Praveena Deekonda, Oliver M. Stokes, Daniel Chan
April 2019, Volume 28, Issue 4, pp 688 - 692 Grand Rounds Read Full Article 10.1007/s00586-016-4822-8
First Online: 02 November 2016
Abstract[InlineMediaObject not available: see fulltext.]
Novel oral anticoagulants (NOACs) are being increasingly used in the secondary prevention of thromboembolic stroke in patients with atrial fibrillation. Patients taking NOACs are difficult to manage perioperatively, and several unexpected complications have been reported in these patients.
We report a case of a rivaroxaban-induced retroperitoneal haematoma in a 72-year-old man who underwent an L5/S1 anterior lumbar interbody fusion (ALIF) for grade 1 spondylolytic spondylolisthesis. The patient suffered from atrial fibrillation and was taking rivaroxaban, a factor Xa inhibitor, for thromboembolic risk reduction. In accordance with perioperative Novel Oral Anticoagulant (NOAC) guidelines, rivaroxaban was stopped 2 days preoperatively and restarted on the third postoperative day. The patient presented on the ninth postoperative day, complaining of severe left iliac fossa pain, nausea, and vomiting, accompanied by swelling and bruising around the surgical site. A computed tomography (CT) scan showed a large expanding retroperitoneal haematoma. The patient was taken back to theatre for an evacuation of the haematoma and subsequently recovered without any further complications.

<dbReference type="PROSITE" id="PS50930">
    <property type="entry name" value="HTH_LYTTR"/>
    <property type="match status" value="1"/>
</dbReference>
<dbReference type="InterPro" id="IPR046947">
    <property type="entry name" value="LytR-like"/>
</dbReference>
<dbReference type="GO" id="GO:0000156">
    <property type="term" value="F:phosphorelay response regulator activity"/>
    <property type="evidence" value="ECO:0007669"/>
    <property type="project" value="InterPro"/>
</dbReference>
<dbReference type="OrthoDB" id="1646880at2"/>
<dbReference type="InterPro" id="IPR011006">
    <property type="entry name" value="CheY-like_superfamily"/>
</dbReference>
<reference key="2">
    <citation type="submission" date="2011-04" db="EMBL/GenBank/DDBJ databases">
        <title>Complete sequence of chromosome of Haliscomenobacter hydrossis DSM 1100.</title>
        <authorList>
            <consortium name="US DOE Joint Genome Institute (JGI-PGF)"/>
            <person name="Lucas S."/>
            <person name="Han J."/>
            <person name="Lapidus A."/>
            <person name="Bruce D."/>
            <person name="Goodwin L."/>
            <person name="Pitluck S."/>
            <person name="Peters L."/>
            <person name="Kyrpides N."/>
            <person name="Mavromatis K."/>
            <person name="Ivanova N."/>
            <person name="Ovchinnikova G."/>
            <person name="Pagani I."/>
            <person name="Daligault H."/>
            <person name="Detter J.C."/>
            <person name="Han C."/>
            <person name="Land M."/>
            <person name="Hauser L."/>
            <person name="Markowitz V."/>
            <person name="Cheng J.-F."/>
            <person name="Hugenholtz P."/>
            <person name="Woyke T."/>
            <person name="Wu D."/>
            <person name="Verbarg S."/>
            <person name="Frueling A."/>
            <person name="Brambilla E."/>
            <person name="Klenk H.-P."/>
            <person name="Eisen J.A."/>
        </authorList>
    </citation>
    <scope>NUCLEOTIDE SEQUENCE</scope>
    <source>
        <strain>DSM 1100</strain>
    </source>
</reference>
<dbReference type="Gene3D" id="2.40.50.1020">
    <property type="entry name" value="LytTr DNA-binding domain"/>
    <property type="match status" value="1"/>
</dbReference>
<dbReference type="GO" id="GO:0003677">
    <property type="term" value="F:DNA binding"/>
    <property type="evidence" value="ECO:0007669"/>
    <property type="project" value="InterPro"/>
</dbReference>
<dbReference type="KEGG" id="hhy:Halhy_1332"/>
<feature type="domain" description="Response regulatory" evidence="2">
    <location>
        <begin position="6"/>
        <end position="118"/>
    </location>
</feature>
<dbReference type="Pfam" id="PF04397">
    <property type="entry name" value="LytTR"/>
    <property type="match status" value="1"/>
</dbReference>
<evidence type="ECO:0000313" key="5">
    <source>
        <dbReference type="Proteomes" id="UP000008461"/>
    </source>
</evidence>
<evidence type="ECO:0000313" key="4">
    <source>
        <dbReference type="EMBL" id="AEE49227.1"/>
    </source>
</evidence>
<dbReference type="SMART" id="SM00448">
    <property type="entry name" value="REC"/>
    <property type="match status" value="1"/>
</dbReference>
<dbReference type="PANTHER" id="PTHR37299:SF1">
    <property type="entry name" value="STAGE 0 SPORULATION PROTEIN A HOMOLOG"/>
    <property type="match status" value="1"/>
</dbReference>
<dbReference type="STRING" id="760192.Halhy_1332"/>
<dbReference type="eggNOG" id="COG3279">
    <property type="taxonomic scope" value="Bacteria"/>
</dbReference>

This is the first case of a rivaroxaban-induced retroperitoneal haematoma reported in the literature, secondary to elective spinal surgery. This report adds to the body of evidence on the risk of postoperative bleeding in patients taking NOACs. If patients on NOACs present with abdominal symptoms following anterior approach to the lumbar spine, treating clinicians should have a high index of suspicion for retroperitoneal haematoma.
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